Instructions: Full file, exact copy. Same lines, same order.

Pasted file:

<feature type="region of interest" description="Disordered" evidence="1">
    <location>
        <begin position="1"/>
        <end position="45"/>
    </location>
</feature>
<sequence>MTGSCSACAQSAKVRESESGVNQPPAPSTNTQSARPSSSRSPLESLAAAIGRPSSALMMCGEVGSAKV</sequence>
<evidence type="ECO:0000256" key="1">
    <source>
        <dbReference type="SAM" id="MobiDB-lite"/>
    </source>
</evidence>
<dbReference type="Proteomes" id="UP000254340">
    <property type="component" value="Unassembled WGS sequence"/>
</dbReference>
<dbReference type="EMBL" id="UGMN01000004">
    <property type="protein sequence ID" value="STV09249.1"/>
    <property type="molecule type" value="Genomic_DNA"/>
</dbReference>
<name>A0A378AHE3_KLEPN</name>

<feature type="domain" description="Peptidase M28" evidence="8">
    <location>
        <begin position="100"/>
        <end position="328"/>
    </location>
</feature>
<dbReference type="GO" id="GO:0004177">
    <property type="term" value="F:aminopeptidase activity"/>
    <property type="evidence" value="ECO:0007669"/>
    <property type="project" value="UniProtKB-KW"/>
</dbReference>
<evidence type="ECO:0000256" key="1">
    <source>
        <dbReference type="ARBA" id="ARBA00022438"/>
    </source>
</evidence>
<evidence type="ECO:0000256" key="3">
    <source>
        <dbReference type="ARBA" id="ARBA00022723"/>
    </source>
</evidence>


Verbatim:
<feature type="region of interest" description="Disordered" evidence="1">
    <location>
        <begin position="1"/>
        <end position="45"/>
    </location>
</feature>
<sequence>MTGSCSACAQSAKVRESESGVNQPPAPSTNTQSARPSSSRSPLESLAAAIGRPSSALMMCGEVGSAKV</sequence>
<evidence type="ECO:0000256" key="1">
    <source>
        <dbReference type="SAM" id="MobiDB-lite"/>
    </source>
</evidence>
<dbReference type="Proteomes" id="UP000254340">
    <property type="component" value="Unassembled WGS sequence"/>
</dbReference>
<dbReference type="EMBL" id="UGMN01000004">
    <property type="protein sequence ID" value="STV09249.1"/>
    <property type="molecule type" value="Genomic_DNA"/>
</dbReference>
<name>A0A378AHE3_KLEPN</name>

<feature type="domain" description="Peptidase M28" evidence="8">
    <location>
        <begin position="100"/>
        <end position="328"/>
    </location>
</feature>
<dbReference type="GO" id="GO:0004177">
    <property type="term" value="F:aminopeptidase activity"/>
    <property type="evidence" value="ECO:0007669"/>
    <property type="project" value="UniProtKB-KW"/>
</dbReference>
<evidence type="ECO:0000256" key="1">
    <source>
        <dbReference type="ARBA" id="ARBA00022438"/>
    </source>
</evidence>
<evidence type="ECO:0000256" key="3">
    <source>
        <dbReference type="ARBA" id="ARBA00022723"/>
    </source>
</evidence>